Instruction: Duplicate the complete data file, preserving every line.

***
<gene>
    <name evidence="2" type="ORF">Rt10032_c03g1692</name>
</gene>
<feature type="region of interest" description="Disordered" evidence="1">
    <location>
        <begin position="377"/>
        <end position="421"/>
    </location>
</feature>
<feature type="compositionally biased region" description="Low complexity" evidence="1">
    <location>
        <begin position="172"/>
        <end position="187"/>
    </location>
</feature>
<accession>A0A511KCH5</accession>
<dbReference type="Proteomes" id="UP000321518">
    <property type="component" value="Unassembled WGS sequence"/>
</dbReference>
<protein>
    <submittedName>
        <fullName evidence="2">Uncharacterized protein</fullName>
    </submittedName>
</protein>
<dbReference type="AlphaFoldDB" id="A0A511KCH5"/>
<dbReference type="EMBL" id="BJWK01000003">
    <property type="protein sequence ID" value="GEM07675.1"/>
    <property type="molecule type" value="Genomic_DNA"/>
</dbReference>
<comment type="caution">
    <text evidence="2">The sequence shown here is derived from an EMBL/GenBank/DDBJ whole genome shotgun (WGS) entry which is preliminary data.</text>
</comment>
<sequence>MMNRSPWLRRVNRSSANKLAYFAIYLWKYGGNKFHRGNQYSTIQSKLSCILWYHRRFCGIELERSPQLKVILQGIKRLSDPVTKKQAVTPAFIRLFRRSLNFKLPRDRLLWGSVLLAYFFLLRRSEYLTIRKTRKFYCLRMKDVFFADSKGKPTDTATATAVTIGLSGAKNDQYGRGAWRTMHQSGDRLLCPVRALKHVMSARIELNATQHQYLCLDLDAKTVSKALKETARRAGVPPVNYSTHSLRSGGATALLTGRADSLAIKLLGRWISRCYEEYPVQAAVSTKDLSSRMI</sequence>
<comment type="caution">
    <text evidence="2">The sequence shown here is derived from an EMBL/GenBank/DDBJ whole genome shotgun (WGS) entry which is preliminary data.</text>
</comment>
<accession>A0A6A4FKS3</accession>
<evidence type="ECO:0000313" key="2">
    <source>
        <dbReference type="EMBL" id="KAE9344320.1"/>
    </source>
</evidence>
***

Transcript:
<gene>
    <name evidence="2" type="ORF">Rt10032_c03g1692</name>
</gene>
<feature type="region of interest" description="Disordered" evidence="1">
    <location>
        <begin position="377"/>
        <end position="421"/>
    </location>
</feature>
<feature type="compositionally biased region" description="Low complexity" evidence="1">
    <location>
        <begin position="172"/>
        <end position="187"/>
    </location>
</feature>
<accession>A0A511KCH5</accession>
<dbReference type="Proteomes" id="UP000321518">
    <property type="component" value="Unassembled WGS sequence"/>
</dbReference>
<protein>
    <submittedName>
        <fullName evidence="2">Uncharacterized protein</fullName>
    </submittedName>
</protein>
<dbReference type="AlphaFoldDB" id="A0A511KCH5"/>
<dbReference type="EMBL" id="BJWK01000003">
    <property type="protein sequence ID" value="GEM07675.1"/>
    <property type="molecule type" value="Genomic_DNA"/>
</dbReference>
<comment type="caution">
    <text evidence="2">The sequence shown here is derived from an EMBL/GenBank/DDBJ whole genome shotgun (WGS) entry which is preliminary data.</text>
</comment>
<sequence>MMNRSPWLRRVNRSSANKLAYFAIYLWKYGGNKFHRGNQYSTIQSKLSCILWYHRRFCGIELERSPQLKVILQGIKRLSDPVTKKQAVTPAFIRLFRRSLNFKLPRDRLLWGSVLLAYFFLLRRSEYLTIRKTRKFYCLRMKDVFFADSKGKPTDTATATAVTIGLSGAKNDQYGRGAWRTMHQSGDRLLCPVRALKHVMSARIELNATQHQYLCLDLDAKTVSKALKETARRAGVPPVNYSTHSLRSGGATALLTGRADSLAIKLLGRWISRCYEEYPVQAAVSTKDLSSRMI</sequence>
<comment type="caution">
    <text evidence="2">The sequence shown here is derived from an EMBL/GenBank/DDBJ whole genome shotgun (WGS) entry which is preliminary data.</text>
</comment>
<accession>A0A6A4FKS3</accession>
<evidence type="ECO:0000313" key="2">
    <source>
        <dbReference type="EMBL" id="KAE9344320.1"/>
    </source>
</evidence>